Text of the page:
On this basis, earnings per share before exceptional items have been calculated before items detailed in note 4. The weighted average number of shares held in trust of 5,352,034 (2012: 4,919,213), which have a dilutive effect have been excluded in the calculation of undiluted earnings per share in the table below.  Therefore the weighted average number of ordinary shares used in this calculation is 120,684,262 (2012: 125,085,248).

 

The calculation of diluted earnings per the table below is based on the weighted average number of shares in issue of 126,036,296 (2012: 129,988,234), including those held in trust in respect of employee share schemes.

 

Adjusted earnings exclude an adjustment in respect of the corporation tax-rate change of £8,720,000 (2012: £5,627,000) and exceptional items.

 

Earnings per share

 

52 weeks ended

28 July 2013

£000

53 weeks ended

29 July 2012

£000

Earnings (profit after tax)

46,188

44,567

Exclude one-off tax benefit (rate change)

(8,720)

(5,627)

Adjusted earnings after exceptional items

37,468

38,940

Exclude effect of exceptional items net of tax

19,024

12,758

Adjusted earnings before exceptional items

56,492

51,698

 

 

Undiluted earnings per share (excluding shares held in trust)



Basic earnings per share

38.3p

35.6p

Adjusted earnings per share before exceptional items

46.8p

41.3p

Adjusted earnings per share after exceptional items

31.0p

31.1p

 

Diluted earnings per share (including shares held in trust)

If the shares held in trust in respect of the employee share schemes are included for the purpose of the earnings per share calculation, the following diluted measures would hold true, based on a weighted average of 126,036,296 (2012: 129,998,234) shares in issue.

 

Diluted earnings per share

36.6p

34.3p

Diluted Adjusted earnings per share before exceptional items

44.8p

39.8p

Diluted Adjusted earnings per share after exceptional items

29.7p

30.0p

 

 

Free cash flow per share

 

The calculation of free cash flow per share is based on the net cash generated by business activities and available for investment in new pub developments and extensions to current pubs, after funding interest, corporation tax, all other reinvestment in pubs open at the start of the period and the purchase of own shares under the employee Share Incentive Plan ('free cash flow'). It is calculated before taking account of proceeds from property disposals, inflows and outflows of financing from outside sources and dividend payments and is based on the weighted average number of shares in issue, including those held in trust in respect of the employee share schemes.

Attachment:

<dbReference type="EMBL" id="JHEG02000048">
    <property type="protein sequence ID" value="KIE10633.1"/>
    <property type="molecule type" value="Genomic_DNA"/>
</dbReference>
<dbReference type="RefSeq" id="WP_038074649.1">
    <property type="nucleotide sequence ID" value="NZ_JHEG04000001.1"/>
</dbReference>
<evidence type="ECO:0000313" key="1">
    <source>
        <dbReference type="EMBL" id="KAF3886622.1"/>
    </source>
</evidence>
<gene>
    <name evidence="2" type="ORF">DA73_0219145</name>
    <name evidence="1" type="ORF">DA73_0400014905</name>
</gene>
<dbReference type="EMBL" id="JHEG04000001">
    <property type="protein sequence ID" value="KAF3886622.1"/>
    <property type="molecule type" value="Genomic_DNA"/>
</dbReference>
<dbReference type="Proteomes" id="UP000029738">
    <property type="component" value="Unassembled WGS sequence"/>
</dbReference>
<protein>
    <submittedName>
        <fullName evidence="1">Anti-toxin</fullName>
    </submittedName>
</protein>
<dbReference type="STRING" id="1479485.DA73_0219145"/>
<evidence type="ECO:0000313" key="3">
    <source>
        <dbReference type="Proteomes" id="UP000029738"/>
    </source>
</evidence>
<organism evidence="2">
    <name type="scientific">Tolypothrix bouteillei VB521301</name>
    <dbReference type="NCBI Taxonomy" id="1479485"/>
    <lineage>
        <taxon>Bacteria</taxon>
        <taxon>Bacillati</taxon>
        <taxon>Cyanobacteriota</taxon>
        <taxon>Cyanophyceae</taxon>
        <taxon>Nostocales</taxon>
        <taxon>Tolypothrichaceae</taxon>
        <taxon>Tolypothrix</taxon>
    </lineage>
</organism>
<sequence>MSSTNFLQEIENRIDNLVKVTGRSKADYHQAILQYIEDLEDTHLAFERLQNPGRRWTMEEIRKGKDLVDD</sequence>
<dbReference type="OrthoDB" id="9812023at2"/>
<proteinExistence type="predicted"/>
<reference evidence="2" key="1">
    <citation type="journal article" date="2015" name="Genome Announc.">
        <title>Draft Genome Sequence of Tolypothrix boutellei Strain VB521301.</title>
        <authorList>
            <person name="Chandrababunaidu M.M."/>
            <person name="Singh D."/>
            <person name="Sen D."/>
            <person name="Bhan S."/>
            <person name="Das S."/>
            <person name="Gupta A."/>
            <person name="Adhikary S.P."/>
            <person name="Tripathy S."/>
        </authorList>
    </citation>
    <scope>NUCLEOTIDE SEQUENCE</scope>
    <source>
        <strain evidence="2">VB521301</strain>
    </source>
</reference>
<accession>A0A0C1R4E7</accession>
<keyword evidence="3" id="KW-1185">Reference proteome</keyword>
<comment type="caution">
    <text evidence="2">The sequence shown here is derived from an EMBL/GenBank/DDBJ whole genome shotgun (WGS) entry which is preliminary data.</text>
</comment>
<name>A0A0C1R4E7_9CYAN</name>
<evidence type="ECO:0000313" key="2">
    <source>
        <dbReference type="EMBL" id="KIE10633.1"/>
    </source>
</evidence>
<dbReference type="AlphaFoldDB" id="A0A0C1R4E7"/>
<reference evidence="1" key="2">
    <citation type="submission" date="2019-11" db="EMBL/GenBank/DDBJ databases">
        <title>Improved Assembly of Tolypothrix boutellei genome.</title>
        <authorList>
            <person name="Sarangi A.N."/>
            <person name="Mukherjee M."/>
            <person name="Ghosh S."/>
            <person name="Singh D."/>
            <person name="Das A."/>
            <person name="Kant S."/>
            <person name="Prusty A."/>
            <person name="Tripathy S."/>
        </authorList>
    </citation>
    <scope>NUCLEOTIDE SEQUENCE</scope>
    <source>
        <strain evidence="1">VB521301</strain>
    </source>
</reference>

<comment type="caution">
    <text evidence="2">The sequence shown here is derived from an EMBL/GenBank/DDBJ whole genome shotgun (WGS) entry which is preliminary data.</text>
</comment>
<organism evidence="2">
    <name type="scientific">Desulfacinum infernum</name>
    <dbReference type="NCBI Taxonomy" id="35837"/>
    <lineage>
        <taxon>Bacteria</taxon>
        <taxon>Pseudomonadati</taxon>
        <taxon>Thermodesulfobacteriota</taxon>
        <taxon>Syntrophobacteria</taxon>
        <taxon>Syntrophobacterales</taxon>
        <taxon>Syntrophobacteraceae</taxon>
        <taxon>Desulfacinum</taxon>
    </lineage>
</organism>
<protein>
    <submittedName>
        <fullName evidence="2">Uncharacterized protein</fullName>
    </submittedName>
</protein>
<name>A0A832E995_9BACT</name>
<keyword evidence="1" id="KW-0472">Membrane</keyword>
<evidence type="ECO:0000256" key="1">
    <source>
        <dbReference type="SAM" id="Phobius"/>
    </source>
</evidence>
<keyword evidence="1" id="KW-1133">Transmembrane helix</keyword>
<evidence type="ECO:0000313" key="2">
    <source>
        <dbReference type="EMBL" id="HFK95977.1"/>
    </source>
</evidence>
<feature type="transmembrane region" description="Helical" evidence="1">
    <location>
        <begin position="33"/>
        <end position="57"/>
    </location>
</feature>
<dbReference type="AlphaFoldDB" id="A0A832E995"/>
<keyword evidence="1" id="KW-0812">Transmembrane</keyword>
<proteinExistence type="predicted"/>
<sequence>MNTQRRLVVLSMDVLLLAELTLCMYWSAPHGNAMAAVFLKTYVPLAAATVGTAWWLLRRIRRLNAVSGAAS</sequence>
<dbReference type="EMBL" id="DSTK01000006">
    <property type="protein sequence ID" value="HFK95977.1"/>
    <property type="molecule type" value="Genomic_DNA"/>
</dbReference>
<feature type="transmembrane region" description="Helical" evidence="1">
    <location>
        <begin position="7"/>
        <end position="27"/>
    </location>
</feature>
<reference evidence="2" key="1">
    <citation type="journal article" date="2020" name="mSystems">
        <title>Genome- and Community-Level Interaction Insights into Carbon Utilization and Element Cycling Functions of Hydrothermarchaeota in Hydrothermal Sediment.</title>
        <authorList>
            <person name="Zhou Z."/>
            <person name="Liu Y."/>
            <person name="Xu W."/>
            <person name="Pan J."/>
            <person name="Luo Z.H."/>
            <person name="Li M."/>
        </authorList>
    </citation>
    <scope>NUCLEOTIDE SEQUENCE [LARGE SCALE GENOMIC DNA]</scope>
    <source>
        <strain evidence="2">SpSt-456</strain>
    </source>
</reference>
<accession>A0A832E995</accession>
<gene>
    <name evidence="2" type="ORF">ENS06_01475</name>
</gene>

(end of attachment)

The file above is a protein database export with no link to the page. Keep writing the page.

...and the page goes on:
Free cash flow per share

52 weeks ended

28 July 2013

53 weeks

ended

29 July 2012




Free cash flow (£000)

65,349

91,542

Free cash flow per share (p)

51.8

70.4



9 Cash generated from operations

 


52 weeks ended

28 July 2013

£000

53 weeks

ended

29 July 2012

£000

Profit for the year

46,188

44,567

Adjusted for:



Tax

10,955

14,315

Impairment charge

15,551

7,823

Onerous lease provision

3,278

2,229

Loss on disposal of property, plant and equipment

971

2,804

Amortisation of intangible assets

2,650

1,423

Depreciation of property, plant and equipment

50,084

47,416

Lease premium amortisation

363

327

Share-based charges

6,539

5,379

Interest receivable

(118)

(55)

Amortisation of bank loan issue costs

1,655

1,709

Interest payable

32,830

33,301


170,946

161,238

Change in inventories

1,118

514

Change in receivables

(5,255)

2,598

Change in payables

(1,887)

32,383

Net cash inflow from operating activities

164,922

196,733

 

 

10 Analysis of changes in net debt

 


At 29 July 2012

£000

Cash flows

 

£000

Non-cash movement

£000

At 28 July 2013

£000

Cash in hand

28,040

1,797

-

29,837

Debt due after one year (notes 19 and 20)

(474,559)

(17,585)

(1,655)

(493,799)

Bank borrowing

(446,519)

(15,788)

(1,655)

(463,962)

Finance lease creditor - due less than one year

(5,880)

5,841

(5,513)

(5,552)

Finance lease creditor - due after one year

(10,212)

-

5,513

(4,699)

Net borrowings

(462,611)

(9,947)

(1,655)

(474,213)

Derivative: interest-rate swaps (note 20)

(66,029)

-

21,984

(44,045)






Net debt

(528,640)

(9,947)

20,329

(518,258)

 

Non-cash movements

 

The non-cash movement in debt due after one year relates to the amortisation of bank loan issue costs.

 

The movement in interest-rate swaps of £22.0 million relates to the change in the 'mark to market' valuations for the year.

11 Dividends paid and proposed


52 weeks ended

28 July 2013

£000

53 weeks ended

29 July 2012

£000




Declared and paid during the year:



Dividends on ordinary shares:



- final for 2011/12: 8.0p (2010/11: 8.0p)

10,021

10,475

- interim for 2012/13: 4.0p (2011/12: 4.0p)

5,032

5,069




Dividends paid

15,053

15,544




Proposed for approval by shareholders at the AGM:



- final dividend for 2012/13: 8.0p (2011/12: 8.0p)

9,623

10,006

 

As detailed in the interim accounts, the board declared and paid an interim dividend of 4.0p for the financial year ended 28 July 2013.

 

 

12 Property, plant and equipment


Freehold and long leasehold property

£000

Short leasehold property

 

£000

Equipment, fixtures and fittings

 

£000

Expenditure on unopened properties

£000

 

 

 

Total

£000







Cost:






At 24 July 2011

624,746

391,451

355,963

23,105

1,395,265

Additions

8,102

6,302

26,083

61,652

102,139

Transfers

34,903

19,395

14,881

(69,179)

-

Transfer to/from assets held for sale

(4,001)

(895)

(952)

611

(5,237)

Disposals

-

(2,355)

(6,245)

(633)

(9,233)